This set of guidelines is designed to assist the pediatrician in caring for children with achondroplasia confirmed by radiographs and physical features. Although pediatricians usually first see children with achondroplasia during infancy, occasionally they are called on to advise the pregnant woman who has been informed of the prenatal diagnosis of achondroplasia or asked to examine the newborn to help establish the diagnosis. Therefore, these guidelines offer advice for these situations as well.
Achondroplasia is the most common form of disproportionate short stature.1 The diagnosis is based on very specific features on the radiographs, which include a contracted base of the skull, a square shape to the pelvis with a small sacrosciatic notch, short pedicles of the vertebrae, rhizomelic (proximal) shortening of the long bones, trident hands, a normal length trunk, proximal femoral radiolucency, and, by mid-childhood, a characteristic chevron shape of the distal femoral epiphysis. Hypochondroplasia and thanatophoric dysplasia are part of the differential diagnosis, but achondroplasia can be distinguished from these because the changes in hypochondroplasia are milder and the changes in thanatophoric dysplasia are much more severe and invariably lethal. Achondroplasia is an autosomal dominant disorder, but approximately 75% of cases represent new dominant mutations. The gene for achondroplasia has recently been found. Achondroplasia is due to a change in the genetic information for fibroblast growth factor receptor 3.2,3 Almost all of the mutations have been found to occur in exactly the same spot. Now that the gene has been found and the mutation known, potential therapies and diagnostic methodologies are likely to be developed.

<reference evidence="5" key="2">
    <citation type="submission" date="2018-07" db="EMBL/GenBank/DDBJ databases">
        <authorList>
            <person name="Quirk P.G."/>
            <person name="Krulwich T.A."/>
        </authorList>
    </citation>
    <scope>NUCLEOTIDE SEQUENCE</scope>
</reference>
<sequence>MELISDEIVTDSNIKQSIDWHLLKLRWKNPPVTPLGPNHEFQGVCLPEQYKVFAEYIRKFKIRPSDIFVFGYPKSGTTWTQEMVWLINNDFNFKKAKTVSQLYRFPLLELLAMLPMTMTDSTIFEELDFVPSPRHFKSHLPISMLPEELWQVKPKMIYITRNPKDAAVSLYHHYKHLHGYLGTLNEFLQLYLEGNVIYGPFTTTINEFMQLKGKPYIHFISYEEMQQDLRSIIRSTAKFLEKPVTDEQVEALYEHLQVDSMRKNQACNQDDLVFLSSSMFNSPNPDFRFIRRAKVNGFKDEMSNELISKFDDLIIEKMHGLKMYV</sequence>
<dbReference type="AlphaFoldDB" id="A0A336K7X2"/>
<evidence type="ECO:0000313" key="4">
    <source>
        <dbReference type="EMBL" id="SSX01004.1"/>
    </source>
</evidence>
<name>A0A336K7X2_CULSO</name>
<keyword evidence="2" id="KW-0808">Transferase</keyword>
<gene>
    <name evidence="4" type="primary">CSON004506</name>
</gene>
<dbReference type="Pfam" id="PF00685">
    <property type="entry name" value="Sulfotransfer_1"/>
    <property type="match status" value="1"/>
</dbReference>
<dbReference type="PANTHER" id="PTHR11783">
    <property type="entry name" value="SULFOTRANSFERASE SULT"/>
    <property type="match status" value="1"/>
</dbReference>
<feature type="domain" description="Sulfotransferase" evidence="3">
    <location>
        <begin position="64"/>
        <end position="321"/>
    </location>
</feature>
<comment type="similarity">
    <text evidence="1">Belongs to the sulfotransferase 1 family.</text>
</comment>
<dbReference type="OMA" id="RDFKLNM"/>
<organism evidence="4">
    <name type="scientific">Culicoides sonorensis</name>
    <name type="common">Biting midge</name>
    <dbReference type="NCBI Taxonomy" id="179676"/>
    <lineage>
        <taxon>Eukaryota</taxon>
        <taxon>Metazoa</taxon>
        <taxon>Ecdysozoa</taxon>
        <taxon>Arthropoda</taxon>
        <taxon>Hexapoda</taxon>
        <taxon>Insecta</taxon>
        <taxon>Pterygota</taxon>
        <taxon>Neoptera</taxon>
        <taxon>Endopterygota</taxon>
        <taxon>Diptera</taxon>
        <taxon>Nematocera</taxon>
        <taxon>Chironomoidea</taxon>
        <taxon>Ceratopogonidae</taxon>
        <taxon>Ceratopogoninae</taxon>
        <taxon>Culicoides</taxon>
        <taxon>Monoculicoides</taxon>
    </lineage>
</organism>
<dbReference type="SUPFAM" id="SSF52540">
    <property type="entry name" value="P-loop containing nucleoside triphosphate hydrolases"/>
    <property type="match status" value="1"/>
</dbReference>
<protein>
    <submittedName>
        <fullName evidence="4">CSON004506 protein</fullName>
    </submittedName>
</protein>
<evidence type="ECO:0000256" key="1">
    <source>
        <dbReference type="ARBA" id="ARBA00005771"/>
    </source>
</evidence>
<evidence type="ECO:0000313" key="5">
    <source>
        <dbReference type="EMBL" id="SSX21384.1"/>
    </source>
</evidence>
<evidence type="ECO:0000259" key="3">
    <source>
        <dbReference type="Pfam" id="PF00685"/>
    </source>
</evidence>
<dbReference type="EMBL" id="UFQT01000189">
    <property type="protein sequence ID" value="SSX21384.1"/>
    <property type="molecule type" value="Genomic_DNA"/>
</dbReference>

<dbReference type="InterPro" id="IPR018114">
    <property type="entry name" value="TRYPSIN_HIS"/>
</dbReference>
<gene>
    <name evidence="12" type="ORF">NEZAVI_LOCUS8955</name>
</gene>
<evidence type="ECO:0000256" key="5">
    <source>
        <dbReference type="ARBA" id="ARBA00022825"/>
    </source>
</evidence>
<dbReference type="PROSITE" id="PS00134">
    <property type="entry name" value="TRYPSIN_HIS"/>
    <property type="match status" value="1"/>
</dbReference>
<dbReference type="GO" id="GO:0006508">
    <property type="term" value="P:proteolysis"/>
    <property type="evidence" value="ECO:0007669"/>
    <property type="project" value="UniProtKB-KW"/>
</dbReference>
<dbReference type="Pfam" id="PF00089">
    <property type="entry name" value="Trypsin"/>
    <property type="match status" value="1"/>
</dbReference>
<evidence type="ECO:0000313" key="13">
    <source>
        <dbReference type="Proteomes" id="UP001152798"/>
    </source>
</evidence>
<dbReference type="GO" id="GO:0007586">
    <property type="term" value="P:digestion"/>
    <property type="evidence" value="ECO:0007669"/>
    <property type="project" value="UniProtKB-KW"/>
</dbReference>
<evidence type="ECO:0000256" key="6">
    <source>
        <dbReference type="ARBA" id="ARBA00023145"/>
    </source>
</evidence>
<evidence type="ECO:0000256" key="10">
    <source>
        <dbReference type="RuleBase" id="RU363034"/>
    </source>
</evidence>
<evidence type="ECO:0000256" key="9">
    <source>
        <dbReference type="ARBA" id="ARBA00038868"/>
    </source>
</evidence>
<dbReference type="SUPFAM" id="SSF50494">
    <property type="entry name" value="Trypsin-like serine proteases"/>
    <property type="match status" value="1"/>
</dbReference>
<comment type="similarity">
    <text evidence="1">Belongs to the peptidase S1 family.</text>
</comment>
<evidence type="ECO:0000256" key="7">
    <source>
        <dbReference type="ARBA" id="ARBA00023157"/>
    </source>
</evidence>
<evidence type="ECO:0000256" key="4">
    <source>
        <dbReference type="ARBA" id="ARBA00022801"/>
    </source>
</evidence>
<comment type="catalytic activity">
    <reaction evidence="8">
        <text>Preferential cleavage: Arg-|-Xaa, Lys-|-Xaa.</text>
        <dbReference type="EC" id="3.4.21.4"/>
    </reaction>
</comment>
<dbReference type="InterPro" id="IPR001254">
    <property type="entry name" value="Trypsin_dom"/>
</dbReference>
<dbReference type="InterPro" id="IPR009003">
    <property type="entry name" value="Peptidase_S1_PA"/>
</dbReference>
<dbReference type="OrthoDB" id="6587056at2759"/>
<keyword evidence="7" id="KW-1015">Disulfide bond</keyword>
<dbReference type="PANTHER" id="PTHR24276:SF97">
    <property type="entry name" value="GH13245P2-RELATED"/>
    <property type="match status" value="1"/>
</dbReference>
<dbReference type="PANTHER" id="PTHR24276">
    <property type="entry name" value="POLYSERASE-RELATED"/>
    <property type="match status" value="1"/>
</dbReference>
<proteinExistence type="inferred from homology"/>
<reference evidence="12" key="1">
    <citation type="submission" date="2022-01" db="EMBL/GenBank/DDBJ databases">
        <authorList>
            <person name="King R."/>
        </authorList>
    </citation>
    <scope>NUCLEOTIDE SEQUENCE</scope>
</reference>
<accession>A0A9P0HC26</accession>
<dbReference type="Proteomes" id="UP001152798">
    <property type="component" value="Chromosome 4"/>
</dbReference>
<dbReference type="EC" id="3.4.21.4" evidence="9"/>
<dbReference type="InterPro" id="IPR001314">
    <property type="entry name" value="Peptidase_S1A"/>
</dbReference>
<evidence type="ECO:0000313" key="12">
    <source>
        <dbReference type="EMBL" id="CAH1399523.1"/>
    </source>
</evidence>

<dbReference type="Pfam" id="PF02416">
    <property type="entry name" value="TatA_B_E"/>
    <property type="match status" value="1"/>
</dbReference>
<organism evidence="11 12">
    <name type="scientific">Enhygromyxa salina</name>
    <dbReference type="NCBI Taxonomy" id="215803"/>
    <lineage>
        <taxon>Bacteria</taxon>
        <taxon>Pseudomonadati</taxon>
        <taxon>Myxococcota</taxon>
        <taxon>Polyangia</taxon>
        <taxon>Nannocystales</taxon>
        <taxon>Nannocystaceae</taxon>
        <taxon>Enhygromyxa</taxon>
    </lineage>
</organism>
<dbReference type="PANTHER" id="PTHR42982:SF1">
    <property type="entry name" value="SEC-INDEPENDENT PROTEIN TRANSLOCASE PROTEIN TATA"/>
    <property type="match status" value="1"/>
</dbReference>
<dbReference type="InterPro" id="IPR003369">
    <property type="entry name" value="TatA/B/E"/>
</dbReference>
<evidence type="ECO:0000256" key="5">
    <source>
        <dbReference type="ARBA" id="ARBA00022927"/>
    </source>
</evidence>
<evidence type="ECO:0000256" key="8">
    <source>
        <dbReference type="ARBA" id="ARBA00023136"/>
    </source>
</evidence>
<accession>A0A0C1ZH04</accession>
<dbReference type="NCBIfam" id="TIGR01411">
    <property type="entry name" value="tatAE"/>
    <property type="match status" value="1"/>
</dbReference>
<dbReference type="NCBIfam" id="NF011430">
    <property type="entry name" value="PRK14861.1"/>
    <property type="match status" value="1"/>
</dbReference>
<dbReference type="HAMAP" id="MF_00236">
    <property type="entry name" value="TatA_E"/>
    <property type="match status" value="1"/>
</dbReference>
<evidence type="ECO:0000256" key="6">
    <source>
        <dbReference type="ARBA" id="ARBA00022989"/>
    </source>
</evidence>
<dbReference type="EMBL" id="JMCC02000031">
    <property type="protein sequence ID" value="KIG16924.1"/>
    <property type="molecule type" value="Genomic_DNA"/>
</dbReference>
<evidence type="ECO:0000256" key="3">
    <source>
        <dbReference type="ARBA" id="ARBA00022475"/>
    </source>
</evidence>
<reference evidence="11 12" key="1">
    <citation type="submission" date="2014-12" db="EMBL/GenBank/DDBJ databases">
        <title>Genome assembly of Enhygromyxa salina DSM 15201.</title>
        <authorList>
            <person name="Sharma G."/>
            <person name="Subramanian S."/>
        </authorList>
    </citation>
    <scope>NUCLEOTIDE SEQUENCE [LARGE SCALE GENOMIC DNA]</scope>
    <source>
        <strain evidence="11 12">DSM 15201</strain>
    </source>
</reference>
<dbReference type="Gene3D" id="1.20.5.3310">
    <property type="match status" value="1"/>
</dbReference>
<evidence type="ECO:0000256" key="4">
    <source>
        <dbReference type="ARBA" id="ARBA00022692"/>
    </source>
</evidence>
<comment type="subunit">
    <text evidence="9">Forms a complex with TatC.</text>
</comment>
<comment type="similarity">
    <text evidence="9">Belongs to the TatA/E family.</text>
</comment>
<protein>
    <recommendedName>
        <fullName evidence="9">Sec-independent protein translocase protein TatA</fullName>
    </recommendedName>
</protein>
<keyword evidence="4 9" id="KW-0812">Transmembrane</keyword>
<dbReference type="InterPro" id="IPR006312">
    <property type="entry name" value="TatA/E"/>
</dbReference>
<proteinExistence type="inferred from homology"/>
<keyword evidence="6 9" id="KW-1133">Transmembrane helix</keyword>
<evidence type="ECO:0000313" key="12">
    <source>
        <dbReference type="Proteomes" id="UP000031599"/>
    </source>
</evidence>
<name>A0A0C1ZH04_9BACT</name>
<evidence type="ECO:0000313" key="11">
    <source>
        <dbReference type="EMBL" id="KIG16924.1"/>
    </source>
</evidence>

- Copyright © 1995 by the American Academy of Pediatrics